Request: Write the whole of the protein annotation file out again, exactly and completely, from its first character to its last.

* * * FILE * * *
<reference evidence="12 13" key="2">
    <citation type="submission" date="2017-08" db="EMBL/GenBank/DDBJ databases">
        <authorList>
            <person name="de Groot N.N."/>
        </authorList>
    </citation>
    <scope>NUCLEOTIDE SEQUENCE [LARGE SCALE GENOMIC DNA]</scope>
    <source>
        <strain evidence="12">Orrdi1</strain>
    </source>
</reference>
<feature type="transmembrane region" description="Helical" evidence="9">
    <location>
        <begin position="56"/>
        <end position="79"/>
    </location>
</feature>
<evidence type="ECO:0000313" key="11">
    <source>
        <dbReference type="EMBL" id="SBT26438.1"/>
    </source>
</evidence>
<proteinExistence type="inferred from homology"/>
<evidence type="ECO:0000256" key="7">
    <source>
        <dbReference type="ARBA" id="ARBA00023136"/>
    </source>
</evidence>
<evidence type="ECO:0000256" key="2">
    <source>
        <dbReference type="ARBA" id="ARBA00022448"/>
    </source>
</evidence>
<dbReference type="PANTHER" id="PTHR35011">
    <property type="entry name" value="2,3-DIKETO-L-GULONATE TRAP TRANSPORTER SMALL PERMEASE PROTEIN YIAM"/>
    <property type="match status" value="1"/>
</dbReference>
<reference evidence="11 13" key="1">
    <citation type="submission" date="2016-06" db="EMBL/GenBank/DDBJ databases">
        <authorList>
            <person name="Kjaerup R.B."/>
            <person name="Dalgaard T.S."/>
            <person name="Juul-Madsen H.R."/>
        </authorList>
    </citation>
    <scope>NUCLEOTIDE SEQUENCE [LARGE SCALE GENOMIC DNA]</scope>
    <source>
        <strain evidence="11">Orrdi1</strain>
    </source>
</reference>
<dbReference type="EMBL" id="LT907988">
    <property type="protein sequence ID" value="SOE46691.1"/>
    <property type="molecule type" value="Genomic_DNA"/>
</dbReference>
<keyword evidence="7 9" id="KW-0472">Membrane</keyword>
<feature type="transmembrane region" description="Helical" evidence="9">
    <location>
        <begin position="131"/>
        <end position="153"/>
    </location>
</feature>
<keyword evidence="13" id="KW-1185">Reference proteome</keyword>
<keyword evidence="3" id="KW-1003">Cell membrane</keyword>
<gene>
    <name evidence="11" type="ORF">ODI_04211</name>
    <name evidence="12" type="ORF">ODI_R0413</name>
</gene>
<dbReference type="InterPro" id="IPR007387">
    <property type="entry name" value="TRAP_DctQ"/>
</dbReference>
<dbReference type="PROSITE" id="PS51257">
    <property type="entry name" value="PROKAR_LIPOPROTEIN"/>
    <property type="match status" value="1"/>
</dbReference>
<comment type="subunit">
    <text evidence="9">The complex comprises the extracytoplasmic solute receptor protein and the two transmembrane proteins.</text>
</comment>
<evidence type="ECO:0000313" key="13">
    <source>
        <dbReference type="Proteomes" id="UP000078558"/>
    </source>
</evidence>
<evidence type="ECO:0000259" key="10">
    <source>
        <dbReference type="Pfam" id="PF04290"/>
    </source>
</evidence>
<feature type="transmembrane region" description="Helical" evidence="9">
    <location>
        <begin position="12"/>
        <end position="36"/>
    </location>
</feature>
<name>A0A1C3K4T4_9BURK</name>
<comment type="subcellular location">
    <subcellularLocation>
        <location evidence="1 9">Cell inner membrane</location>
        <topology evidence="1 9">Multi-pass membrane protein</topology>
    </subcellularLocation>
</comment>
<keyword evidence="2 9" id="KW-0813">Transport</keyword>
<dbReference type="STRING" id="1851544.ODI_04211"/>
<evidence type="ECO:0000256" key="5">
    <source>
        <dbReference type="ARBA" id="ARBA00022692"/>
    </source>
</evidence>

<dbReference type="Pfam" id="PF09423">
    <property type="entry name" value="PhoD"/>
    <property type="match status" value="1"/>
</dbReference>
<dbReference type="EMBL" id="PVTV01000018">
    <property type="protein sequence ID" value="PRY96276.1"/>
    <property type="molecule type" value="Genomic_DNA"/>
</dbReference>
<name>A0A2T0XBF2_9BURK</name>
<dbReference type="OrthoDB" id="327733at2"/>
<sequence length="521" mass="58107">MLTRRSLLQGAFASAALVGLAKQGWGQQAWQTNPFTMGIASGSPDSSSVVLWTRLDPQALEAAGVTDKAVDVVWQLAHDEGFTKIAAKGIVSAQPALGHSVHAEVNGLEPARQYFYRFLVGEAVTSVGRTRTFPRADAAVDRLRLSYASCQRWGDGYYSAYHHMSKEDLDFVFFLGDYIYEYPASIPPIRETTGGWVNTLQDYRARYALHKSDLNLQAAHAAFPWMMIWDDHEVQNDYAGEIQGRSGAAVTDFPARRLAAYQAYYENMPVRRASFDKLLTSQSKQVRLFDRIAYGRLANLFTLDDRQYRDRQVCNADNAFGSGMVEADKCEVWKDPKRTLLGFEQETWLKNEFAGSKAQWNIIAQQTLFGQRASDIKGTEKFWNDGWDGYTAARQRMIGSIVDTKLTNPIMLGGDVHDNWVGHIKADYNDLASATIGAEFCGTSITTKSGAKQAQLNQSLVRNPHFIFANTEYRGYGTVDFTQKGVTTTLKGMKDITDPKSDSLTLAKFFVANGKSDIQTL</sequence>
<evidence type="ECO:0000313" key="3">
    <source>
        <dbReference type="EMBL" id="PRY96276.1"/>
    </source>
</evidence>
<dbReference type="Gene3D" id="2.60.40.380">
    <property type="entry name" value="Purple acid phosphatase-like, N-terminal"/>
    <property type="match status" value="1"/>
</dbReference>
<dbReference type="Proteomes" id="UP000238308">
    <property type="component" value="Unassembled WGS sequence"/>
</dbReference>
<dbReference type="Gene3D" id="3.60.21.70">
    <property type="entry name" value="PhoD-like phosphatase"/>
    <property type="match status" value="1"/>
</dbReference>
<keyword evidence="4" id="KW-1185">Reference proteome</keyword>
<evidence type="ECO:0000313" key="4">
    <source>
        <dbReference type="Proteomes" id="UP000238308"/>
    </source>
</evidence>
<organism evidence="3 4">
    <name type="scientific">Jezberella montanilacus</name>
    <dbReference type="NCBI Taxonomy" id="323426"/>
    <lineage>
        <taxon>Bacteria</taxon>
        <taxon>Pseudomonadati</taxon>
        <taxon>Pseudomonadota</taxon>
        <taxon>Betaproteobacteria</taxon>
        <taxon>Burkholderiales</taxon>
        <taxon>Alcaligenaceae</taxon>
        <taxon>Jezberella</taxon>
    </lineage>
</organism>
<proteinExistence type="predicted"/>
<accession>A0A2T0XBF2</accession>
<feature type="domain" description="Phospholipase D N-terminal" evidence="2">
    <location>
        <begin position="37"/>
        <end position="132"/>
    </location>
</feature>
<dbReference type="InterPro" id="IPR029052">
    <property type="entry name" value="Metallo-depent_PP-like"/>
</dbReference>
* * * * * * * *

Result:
<reference evidence="12 13" key="2">
    <citation type="submission" date="2017-08" db="EMBL/GenBank/DDBJ databases">
        <authorList>
            <person name="de Groot N.N."/>
        </authorList>
    </citation>
    <scope>NUCLEOTIDE SEQUENCE [LARGE SCALE GENOMIC DNA]</scope>
    <source>
        <strain evidence="12">Orrdi1</strain>
    </source>
</reference>
<feature type="transmembrane region" description="Helical" evidence="9">
    <location>
        <begin position="56"/>
        <end position="79"/>
    </location>
</feature>
<evidence type="ECO:0000313" key="11">
    <source>
        <dbReference type="EMBL" id="SBT26438.1"/>
    </source>
</evidence>
<proteinExistence type="inferred from homology"/>
<evidence type="ECO:0000256" key="7">
    <source>
        <dbReference type="ARBA" id="ARBA00023136"/>
    </source>
</evidence>
<evidence type="ECO:0000256" key="2">
    <source>
        <dbReference type="ARBA" id="ARBA00022448"/>
    </source>
</evidence>
<dbReference type="PANTHER" id="PTHR35011">
    <property type="entry name" value="2,3-DIKETO-L-GULONATE TRAP TRANSPORTER SMALL PERMEASE PROTEIN YIAM"/>
    <property type="match status" value="1"/>
</dbReference>
<reference evidence="11 13" key="1">
    <citation type="submission" date="2016-06" db="EMBL/GenBank/DDBJ databases">
        <authorList>
            <person name="Kjaerup R.B."/>
            <person name="Dalgaard T.S."/>
            <person name="Juul-Madsen H.R."/>
        </authorList>
    </citation>
    <scope>NUCLEOTIDE SEQUENCE [LARGE SCALE GENOMIC DNA]</scope>
    <source>
        <strain evidence="11">Orrdi1</strain>
    </source>
</reference>
<dbReference type="EMBL" id="LT907988">
    <property type="protein sequence ID" value="SOE46691.1"/>
    <property type="molecule type" value="Genomic_DNA"/>
</dbReference>
<keyword evidence="7 9" id="KW-0472">Membrane</keyword>
<feature type="transmembrane region" description="Helical" evidence="9">
    <location>
        <begin position="131"/>
        <end position="153"/>
    </location>
</feature>
<keyword evidence="13" id="KW-1185">Reference proteome</keyword>
<keyword evidence="3" id="KW-1003">Cell membrane</keyword>
<gene>
    <name evidence="11" type="ORF">ODI_04211</name>
    <name evidence="12" type="ORF">ODI_R0413</name>
</gene>
<dbReference type="InterPro" id="IPR007387">
    <property type="entry name" value="TRAP_DctQ"/>
</dbReference>
<dbReference type="PROSITE" id="PS51257">
    <property type="entry name" value="PROKAR_LIPOPROTEIN"/>
    <property type="match status" value="1"/>
</dbReference>
<comment type="subunit">
    <text evidence="9">The complex comprises the extracytoplasmic solute receptor protein and the two transmembrane proteins.</text>
</comment>
<evidence type="ECO:0000313" key="13">
    <source>
        <dbReference type="Proteomes" id="UP000078558"/>
    </source>
</evidence>
<evidence type="ECO:0000259" key="10">
    <source>
        <dbReference type="Pfam" id="PF04290"/>
    </source>
</evidence>
<feature type="transmembrane region" description="Helical" evidence="9">
    <location>
        <begin position="12"/>
        <end position="36"/>
    </location>
</feature>
<name>A0A1C3K4T4_9BURK</name>
<comment type="subcellular location">
    <subcellularLocation>
        <location evidence="1 9">Cell inner membrane</location>
        <topology evidence="1 9">Multi-pass membrane protein</topology>
    </subcellularLocation>
</comment>
<keyword evidence="2 9" id="KW-0813">Transport</keyword>
<dbReference type="STRING" id="1851544.ODI_04211"/>
<evidence type="ECO:0000256" key="5">
    <source>
        <dbReference type="ARBA" id="ARBA00022692"/>
    </source>
</evidence>

<dbReference type="Pfam" id="PF09423">
    <property type="entry name" value="PhoD"/>
    <property type="match status" value="1"/>
</dbReference>
<dbReference type="EMBL" id="PVTV01000018">
    <property type="protein sequence ID" value="PRY96276.1"/>
    <property type="molecule type" value="Genomic_DNA"/>
</dbReference>
<name>A0A2T0XBF2_9BURK</name>
<dbReference type="OrthoDB" id="327733at2"/>
<sequence length="521" mass="58107">MLTRRSLLQGAFASAALVGLAKQGWGQQAWQTNPFTMGIASGSPDSSSVVLWTRLDPQALEAAGVTDKAVDVVWQLAHDEGFTKIAAKGIVSAQPALGHSVHAEVNGLEPARQYFYRFLVGEAVTSVGRTRTFPRADAAVDRLRLSYASCQRWGDGYYSAYHHMSKEDLDFVFFLGDYIYEYPASIPPIRETTGGWVNTLQDYRARYALHKSDLNLQAAHAAFPWMMIWDDHEVQNDYAGEIQGRSGAAVTDFPARRLAAYQAYYENMPVRRASFDKLLTSQSKQVRLFDRIAYGRLANLFTLDDRQYRDRQVCNADNAFGSGMVEADKCEVWKDPKRTLLGFEQETWLKNEFAGSKAQWNIIAQQTLFGQRASDIKGTEKFWNDGWDGYTAARQRMIGSIVDTKLTNPIMLGGDVHDNWVGHIKADYNDLASATIGAEFCGTSITTKSGAKQAQLNQSLVRNPHFIFANTEYRGYGTVDFTQKGVTTTLKGMKDITDPKSDSLTLAKFFVANGKSDIQTL</sequence>
<evidence type="ECO:0000313" key="3">
    <source>
        <dbReference type="EMBL" id="PRY96276.1"/>
    </source>
</evidence>
<dbReference type="Gene3D" id="2.60.40.380">
    <property type="entry name" value="Purple acid phosphatase-like, N-terminal"/>
    <property type="match status" value="1"/>
</dbReference>
<dbReference type="Proteomes" id="UP000238308">
    <property type="component" value="Unassembled WGS sequence"/>
</dbReference>
<dbReference type="Gene3D" id="3.60.21.70">
    <property type="entry name" value="PhoD-like phosphatase"/>
    <property type="match status" value="1"/>
</dbReference>
<keyword evidence="4" id="KW-1185">Reference proteome</keyword>
<evidence type="ECO:0000313" key="4">
    <source>
        <dbReference type="Proteomes" id="UP000238308"/>
    </source>
</evidence>
<organism evidence="3 4">
    <name type="scientific">Jezberella montanilacus</name>
    <dbReference type="NCBI Taxonomy" id="323426"/>
    <lineage>
        <taxon>Bacteria</taxon>
        <taxon>Pseudomonadati</taxon>
        <taxon>Pseudomonadota</taxon>
        <taxon>Betaproteobacteria</taxon>
        <taxon>Burkholderiales</taxon>
        <taxon>Alcaligenaceae</taxon>
        <taxon>Jezberella</taxon>
    </lineage>
</organism>
<proteinExistence type="predicted"/>
<accession>A0A2T0XBF2</accession>
<feature type="domain" description="Phospholipase D N-terminal" evidence="2">
    <location>
        <begin position="37"/>
        <end position="132"/>
    </location>
</feature>
<dbReference type="InterPro" id="IPR029052">
    <property type="entry name" value="Metallo-depent_PP-like"/>
</dbReference>